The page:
Alas, the long-awaited social-networking event is here: the Facebook (FB) IPO. But will investors late to the game make money in the firm over the long haul? We're skeptical.
For starters, we're less-enthused about the prospects of investing in the social-networking giant due mainly to anticipated, speculative demand from the retail investor and a potential buy-at-any-price mentality. Still, the event has certainly piqued the interest of the social-networking nation -- even more so, in our opinion, than LinkedIn's (LNKD) initial public offering a number of months ago. Having increased interest in the equity markets isn't necessary a bad thing, but it does mean we'll probably witness a huge (and maybe unprecedented) post-IPO pop when Facebook begins trading (the investment banks are notorious for mispricing offerings to reward loyal clients). This, in our opinion, will drive prices to unsustainable levels. We strongly caution investors interested in picking up a few shares of Facebook post-IPO that the risk/reward will probably be tilted against them, and we fully expect a valuation disconnect (read "bubble") relative to its intrinsic value to grow materially over time.
Estimated to be worth more than $100 billion -- or about the size of McDonald's (MCD), or looked at another way, the size of Ford (F) and Boeing (BA) combined -- Facebook has a lot to do to justify such a high price tag, in our opinion. We doubt most of the 800+ million monthly active Facebook-users care to click (or even notice) the display ads (which generate 85% of the firm's revenue) on their respective pages. General Motors (GM) seems to agree, as it recently pulled its advertising with the social-networking giant.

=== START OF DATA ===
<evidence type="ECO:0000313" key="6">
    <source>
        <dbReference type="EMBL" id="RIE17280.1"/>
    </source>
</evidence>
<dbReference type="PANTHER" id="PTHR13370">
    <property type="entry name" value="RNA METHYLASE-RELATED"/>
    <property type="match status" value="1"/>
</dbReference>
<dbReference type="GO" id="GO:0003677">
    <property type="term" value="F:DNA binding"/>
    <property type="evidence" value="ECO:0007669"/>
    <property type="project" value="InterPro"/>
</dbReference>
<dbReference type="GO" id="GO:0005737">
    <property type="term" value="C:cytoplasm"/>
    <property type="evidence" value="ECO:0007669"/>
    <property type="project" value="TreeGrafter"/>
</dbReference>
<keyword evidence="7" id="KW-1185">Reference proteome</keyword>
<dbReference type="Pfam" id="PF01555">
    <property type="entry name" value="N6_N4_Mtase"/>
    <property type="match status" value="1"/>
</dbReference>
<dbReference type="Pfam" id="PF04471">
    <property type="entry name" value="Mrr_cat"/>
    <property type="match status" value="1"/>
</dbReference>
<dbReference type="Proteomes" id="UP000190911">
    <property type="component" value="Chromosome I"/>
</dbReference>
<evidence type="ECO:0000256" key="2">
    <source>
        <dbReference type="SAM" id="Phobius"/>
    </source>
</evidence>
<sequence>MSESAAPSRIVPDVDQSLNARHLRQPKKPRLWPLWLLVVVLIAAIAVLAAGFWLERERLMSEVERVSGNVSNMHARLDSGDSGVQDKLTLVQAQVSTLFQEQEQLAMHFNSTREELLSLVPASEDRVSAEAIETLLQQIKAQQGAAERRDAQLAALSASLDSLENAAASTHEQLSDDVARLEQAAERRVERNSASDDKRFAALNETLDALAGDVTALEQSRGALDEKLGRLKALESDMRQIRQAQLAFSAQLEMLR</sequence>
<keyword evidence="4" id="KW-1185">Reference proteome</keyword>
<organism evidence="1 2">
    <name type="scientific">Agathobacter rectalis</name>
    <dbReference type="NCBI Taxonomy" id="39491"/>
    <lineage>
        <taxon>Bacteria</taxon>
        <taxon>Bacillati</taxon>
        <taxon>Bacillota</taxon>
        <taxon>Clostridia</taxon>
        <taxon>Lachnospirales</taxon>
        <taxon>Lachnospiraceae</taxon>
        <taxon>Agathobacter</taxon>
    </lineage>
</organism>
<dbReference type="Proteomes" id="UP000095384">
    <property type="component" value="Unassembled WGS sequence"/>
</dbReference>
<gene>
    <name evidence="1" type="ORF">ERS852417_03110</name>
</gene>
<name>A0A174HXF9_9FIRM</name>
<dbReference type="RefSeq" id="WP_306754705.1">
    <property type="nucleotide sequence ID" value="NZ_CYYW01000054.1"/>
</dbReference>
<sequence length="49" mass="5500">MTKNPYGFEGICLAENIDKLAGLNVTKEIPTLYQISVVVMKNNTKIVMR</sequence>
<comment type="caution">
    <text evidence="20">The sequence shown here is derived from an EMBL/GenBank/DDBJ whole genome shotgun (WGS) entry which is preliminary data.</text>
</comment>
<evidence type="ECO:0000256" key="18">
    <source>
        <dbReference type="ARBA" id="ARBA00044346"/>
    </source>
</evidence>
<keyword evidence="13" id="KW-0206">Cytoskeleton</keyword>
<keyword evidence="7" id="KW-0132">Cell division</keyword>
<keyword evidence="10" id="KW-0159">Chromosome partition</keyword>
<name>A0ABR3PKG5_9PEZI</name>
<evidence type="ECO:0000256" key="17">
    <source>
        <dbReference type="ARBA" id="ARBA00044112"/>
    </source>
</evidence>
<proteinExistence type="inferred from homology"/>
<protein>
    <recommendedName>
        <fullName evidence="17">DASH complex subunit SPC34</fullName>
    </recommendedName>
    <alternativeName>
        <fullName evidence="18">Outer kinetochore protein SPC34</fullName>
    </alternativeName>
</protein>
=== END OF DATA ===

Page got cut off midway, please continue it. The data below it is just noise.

In this light, we question the long-term benefits to marketers compared to more targeted ads offered by search-engine Google (GOOG), for example, where users go to search for the product they're looking for, as opposed to posting a status update for friends. After all, display advertising is not a new business model -- Yahoo (YHOO) created it years ago -- and we wonder just how long consumers will be willing to provide the most personal of information (age, location, gender, interests, etc.) to Facebook free of charge. We doubt most Facebook users know at this time that they are actually the product, not the customer, and we believe eventual enlightenment will alter the economics of Facebook's business model over the long haul.
Though the social-networking behemoth is currently very profitable (it had $1 billion in net income in 2011) and there will be a lot of excitement once shares start changing hands in the public markets, we think there are much better long-term risk/reward tech plays out there, like Microsoft (MSFT), Apple, and Intel (INTC), as examples-the latter two held in our Best Ideas portfolio.